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Public health experts say it’s highly unlikely COVID-19 lockdowns or widespread mask mandates will return to the U.S. Almost all Americans have some immunity against the virus, either through vaccination or prior infections. And hospitalizations, while increasing, are much lower than they were during past pandemic peaks.
Rather than broad government mandates, experts say some individual institutions may respond to rising case counts by implementing temporary mask requirements. A few schools and companies have already done so in recent weeks, but there’s no sign there will be blanket nationwide mandates.
New viral variants are driving COVID-19 cases and hospitalizations higher because they are better at evading people’s existing immunity. An updated booster vaccine targeting these variants is expected this fall.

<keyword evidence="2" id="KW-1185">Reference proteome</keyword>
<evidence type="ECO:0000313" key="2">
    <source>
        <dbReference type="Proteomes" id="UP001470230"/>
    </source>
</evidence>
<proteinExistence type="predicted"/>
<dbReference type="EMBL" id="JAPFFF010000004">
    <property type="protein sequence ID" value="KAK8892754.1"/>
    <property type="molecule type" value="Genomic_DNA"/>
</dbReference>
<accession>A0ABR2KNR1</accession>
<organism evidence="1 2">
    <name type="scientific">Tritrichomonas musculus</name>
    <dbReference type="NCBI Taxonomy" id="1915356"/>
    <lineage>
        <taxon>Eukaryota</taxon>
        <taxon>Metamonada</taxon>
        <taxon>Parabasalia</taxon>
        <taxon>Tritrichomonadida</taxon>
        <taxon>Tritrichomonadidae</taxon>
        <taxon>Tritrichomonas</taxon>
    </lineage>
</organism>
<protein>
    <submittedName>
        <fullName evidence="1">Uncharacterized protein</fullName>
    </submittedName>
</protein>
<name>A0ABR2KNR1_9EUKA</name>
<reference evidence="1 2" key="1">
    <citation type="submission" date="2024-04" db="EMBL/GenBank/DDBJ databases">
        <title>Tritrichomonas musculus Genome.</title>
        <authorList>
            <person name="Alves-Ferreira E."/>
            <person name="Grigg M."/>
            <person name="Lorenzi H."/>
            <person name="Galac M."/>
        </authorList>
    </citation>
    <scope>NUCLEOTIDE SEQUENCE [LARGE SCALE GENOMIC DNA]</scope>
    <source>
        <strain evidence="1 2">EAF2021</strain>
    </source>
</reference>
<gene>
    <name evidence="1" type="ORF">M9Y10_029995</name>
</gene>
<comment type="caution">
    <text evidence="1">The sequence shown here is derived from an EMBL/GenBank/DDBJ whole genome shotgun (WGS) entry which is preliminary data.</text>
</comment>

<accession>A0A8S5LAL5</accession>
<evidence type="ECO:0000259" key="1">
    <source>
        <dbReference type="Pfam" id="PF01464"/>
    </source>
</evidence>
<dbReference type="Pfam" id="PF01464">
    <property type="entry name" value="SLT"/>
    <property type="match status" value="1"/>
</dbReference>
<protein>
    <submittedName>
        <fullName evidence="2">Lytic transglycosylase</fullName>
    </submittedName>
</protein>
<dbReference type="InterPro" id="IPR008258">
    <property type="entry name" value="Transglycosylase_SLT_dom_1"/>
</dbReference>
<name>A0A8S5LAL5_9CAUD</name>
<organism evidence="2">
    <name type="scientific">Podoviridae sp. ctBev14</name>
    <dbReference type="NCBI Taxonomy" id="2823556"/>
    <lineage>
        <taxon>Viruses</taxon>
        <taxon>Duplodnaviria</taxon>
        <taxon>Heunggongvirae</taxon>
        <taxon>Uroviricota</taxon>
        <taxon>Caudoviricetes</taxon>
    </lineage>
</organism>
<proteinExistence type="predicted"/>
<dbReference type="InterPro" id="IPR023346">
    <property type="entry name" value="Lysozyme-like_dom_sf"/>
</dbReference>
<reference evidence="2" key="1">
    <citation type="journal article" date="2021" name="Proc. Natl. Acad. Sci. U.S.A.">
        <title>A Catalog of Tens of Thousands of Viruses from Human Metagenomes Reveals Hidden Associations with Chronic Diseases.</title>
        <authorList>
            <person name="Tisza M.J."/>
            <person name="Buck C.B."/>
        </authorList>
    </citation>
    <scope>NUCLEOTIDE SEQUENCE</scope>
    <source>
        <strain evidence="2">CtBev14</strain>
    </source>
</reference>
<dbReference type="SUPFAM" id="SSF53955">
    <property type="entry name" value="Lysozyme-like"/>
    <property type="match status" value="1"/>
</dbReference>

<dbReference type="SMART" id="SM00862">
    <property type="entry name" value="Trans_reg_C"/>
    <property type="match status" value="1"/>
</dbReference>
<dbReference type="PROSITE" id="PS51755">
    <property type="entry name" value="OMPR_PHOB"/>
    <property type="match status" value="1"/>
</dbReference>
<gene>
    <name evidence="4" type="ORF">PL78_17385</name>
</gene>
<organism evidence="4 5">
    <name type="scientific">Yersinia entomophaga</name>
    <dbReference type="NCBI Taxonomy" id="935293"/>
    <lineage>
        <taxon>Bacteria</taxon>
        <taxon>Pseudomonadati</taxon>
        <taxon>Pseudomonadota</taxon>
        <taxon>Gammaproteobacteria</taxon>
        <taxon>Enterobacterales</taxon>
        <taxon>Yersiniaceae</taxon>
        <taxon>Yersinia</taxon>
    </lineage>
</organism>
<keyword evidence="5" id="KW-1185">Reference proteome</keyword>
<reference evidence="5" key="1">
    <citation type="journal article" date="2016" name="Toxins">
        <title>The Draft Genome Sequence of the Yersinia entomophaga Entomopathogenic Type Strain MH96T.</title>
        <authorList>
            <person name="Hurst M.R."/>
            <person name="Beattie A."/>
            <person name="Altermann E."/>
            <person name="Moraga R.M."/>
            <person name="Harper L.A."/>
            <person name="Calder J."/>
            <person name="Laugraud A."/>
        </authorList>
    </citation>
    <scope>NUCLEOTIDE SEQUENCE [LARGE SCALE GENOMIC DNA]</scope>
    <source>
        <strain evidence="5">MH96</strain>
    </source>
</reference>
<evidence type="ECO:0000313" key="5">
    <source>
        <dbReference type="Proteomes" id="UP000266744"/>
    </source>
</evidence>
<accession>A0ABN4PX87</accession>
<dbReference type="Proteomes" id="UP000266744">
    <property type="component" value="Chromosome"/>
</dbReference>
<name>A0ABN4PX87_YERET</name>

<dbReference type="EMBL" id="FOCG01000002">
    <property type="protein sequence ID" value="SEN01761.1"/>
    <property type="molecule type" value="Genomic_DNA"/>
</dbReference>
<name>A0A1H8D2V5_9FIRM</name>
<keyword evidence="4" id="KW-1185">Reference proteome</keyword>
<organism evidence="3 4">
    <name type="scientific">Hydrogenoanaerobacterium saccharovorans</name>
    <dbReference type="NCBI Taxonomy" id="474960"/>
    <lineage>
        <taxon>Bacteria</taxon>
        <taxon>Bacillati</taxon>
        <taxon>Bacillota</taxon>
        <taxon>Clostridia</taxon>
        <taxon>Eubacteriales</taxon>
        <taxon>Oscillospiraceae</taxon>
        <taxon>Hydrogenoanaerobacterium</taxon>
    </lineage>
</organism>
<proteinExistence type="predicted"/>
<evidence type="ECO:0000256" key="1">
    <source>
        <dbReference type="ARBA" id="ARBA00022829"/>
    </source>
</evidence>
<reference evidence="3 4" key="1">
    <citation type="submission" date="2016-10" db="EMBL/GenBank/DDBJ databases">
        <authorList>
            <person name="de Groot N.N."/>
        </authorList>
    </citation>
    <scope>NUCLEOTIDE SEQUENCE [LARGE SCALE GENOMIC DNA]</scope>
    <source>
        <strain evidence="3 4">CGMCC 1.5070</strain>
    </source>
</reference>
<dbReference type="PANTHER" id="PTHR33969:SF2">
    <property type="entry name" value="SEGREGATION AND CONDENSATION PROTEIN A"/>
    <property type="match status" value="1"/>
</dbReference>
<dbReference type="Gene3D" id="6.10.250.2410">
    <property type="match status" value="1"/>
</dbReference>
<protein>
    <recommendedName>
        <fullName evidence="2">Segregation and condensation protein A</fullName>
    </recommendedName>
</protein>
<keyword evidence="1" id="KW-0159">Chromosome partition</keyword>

Variant-driven COVID-19 cases are increasing and a few U.S. schools and businesses have temporarily reinstated mask mandates to mitigate the virus’s spread.
Now, some are sounding the alarm that more severe restrictions are on the horizon.
"They’re gonna bring back draconian lockdowns. They’re gonna bring back the tortuous mask mandates in schools," one person said in an Aug. 21 TikTok video. "They’re gonna bring back the injection mandates. They’re gonna close down churches, they’re gonna close down small businesses."
Another TikTok video, shared Aug. 30, claimed, "If we let this lockdown happen, it’s gonna be permanent."
We’ve seen these claims repeated by conservative commentators and politicians, including InfoWars founder and conspiracy theorist Alex Jones, former President Donald Trump, Fox News host Laura Ingraham and Florida Gov. Ron DeSantis.
But public health experts say it’s highly unlikely the U.S. will reinstitute the nationwide mask mandates and travel restrictions that were common early in the pandemic. That’s partly because there is significantly more widespread immunity today than there was after the virus first emerged.